A Real-World Guide to Moving Out of Your Parents' House

Published February 12, 2021
Moving Out of Your Parents' House

The time has finally come for you to leave the nest. Moving out of your parents' house is exciting and a bit scary. You'll want to make sure that you have all of your bases covered so that you get off on the right foot with your brand new life.

Moving Out of Parents' House Takes Planning

Moving out of your parents' house is going to take some careful planning on your part. This is not something that you'll want to just wing. Much thought should go into pre-moving considerations, the move itself, and after-the-move tasks.

What to Do Pre-Move

Before you step one foot outside of your parents' door, make sure that you have certain finances and arrangements in place.

Set Dates

Create a calendar of important dates surrounding your move.

  • Have a set date to leave your parents' home.
  • If scheduling movers, schedule them on a specific moving day and have a specific time that they will be arriving.
  • Notify your job of any days of leave that you may take off for the move.
  • If you are ordering new furniture for your new place, schedule the delivery day for after you move.

Set Finances in Order

When it comes to moving and finances, you don't want any surprises.

  • Create a living expense budget. Before starting out on your own, you'll want to consider your costs versus your income. It is not a fun surprise to learn that you can't afford life on your own.
  • Double-check your credit. Having a good credit score as you enter adulthood is important. You may have done this already to solidify a new place, but if not, do it now.
  • Check on your nest egg. Chances are you have been saving money for some time leading up to this move. Ensure you have at least enough saved for your first month's rent, last month's rent, any additional down payments, moving company costs, the first month's utilities, and several hundreds of dollars for food.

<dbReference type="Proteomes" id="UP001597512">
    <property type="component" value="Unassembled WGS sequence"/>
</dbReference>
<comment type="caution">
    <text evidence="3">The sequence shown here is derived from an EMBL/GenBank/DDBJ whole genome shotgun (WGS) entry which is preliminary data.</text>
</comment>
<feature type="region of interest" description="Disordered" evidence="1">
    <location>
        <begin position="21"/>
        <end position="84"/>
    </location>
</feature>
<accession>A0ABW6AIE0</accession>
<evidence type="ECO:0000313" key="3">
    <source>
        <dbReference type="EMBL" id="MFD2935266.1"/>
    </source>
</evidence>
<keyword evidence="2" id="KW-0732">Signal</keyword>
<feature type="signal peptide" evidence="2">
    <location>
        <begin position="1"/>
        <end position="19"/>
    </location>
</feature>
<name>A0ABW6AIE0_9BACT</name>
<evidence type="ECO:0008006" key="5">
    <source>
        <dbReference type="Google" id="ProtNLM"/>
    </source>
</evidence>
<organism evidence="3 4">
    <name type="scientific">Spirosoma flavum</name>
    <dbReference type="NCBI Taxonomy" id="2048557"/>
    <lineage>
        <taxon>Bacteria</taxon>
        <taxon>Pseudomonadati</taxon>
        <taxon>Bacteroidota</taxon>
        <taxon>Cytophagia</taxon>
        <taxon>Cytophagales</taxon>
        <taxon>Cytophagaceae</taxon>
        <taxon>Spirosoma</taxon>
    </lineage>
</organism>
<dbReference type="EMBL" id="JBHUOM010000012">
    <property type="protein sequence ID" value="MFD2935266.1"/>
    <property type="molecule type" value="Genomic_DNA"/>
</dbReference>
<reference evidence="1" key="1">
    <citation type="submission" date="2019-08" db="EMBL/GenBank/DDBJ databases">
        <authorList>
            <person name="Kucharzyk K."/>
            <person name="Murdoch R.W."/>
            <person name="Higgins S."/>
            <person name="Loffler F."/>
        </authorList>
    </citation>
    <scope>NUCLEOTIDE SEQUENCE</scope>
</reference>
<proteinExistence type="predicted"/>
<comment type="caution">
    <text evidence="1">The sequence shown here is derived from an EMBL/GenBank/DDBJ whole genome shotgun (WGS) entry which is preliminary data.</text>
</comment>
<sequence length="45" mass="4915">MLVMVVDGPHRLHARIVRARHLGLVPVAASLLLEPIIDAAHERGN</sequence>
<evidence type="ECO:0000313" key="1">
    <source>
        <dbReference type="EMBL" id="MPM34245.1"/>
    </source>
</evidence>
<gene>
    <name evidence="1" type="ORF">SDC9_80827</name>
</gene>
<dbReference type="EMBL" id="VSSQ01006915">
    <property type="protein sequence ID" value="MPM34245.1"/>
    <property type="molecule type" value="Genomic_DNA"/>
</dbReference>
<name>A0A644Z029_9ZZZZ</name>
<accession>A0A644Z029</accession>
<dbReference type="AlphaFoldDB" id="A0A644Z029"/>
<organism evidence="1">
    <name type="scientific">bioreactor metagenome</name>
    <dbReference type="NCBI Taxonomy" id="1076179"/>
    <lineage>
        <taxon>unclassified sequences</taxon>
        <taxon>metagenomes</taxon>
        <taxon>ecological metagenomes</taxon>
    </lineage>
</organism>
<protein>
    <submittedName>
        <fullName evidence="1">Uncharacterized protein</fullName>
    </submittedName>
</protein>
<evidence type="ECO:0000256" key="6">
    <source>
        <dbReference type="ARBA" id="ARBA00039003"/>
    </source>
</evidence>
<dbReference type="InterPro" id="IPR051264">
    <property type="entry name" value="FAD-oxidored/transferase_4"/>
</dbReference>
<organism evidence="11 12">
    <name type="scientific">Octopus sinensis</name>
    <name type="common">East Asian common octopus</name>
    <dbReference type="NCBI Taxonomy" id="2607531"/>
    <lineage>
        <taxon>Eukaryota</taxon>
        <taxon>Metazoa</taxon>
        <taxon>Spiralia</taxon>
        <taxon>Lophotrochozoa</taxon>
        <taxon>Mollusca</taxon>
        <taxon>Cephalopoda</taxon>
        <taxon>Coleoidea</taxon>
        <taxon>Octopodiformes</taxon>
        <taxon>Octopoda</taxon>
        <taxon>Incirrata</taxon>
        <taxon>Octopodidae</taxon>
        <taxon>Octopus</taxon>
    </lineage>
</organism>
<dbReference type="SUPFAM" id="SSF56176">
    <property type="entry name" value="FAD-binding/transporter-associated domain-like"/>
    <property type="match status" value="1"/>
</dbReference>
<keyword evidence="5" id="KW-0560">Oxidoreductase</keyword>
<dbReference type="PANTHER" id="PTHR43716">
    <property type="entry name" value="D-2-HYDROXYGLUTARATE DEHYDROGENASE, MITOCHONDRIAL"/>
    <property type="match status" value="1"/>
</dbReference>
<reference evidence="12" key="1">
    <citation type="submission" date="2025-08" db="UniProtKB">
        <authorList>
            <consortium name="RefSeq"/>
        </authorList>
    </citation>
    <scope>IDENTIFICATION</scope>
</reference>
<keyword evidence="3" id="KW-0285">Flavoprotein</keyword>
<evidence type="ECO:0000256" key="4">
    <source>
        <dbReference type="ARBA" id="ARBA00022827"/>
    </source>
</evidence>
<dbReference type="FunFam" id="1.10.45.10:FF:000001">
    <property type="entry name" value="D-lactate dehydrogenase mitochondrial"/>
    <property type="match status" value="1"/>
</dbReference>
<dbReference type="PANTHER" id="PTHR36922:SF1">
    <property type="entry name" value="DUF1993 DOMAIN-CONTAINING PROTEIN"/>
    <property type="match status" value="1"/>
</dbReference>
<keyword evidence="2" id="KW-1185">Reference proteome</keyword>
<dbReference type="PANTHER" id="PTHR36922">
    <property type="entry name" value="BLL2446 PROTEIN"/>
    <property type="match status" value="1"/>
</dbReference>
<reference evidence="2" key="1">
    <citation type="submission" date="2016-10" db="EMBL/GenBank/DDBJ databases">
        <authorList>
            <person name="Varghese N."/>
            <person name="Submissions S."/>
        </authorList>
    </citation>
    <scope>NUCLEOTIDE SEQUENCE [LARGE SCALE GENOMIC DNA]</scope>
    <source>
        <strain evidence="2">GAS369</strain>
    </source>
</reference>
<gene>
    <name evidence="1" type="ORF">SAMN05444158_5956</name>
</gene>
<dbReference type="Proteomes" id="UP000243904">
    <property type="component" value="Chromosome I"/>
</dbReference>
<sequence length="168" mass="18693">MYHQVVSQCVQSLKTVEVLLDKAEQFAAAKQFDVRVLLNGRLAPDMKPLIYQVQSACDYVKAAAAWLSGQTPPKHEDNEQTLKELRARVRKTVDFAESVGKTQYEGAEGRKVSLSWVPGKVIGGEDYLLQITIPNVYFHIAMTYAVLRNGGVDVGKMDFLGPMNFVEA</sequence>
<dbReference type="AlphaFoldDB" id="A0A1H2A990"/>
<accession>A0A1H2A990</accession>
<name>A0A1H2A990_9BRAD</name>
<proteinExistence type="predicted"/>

• Pay attention to changes in insurance. If you are going to be getting on your own insurance policy, take care of that beforehand. Make changes to policies just in case of an emergency.

Get a Lay of the New Land

Take time to learn about your new surroundings.

  • Before the move, hang out in your new community.
  • Meet your new neighbors. Introduce yourself and let them know you are joining the neighborhood soon.
  • Locate a nearby grocery store, pharmacy, bank, library, and restaurants.

Packing and Transporting

The time has finally come to get the actual move underway. You'll want to consider a few key issues before making your move.

moving into apartment

Purge What You Don't Need

Think of this time as a fresh start. Discard items that you can bear to part with.

  • You don't need to take decades' worth of belongings with you to your new home. Now is a good time to part with items you no longer want.
  • Consider donating larger items that you'll no longer need.

Purchase Packing Supplies

Have all that you'll need to pack your life up purchased and ready for the big day.

  • Check around local stores to inquire about using large boxes or purchase moving boxes.
  • Purchase plenty of packing tape, bubble wrap, and sharpie markers to secure and label your belongings.
  • Borrow or buy a dolly to better lift large items during the day of the move.

Organize Your Belongings

Organizing while packing will save you tons of time once you are in your new place.

  • Spend some time mentally organizing your moving items. Think about what should get packed with what.
  • Pack similar items together. Try to pack bathroom items together, kitchen items together, and clothes together.
  • Label EVERYTHING. Label boxes with what can be found in there as well as notes on whether the boxes contain fragile items. Consider writing the name of the room the box should go in on the box itself.

Enlist the Help of Friends and Family

Get a little help from friends during your move.

  • If you aren't hiring a moving company to do the heavy lifting, call on friends and family to help.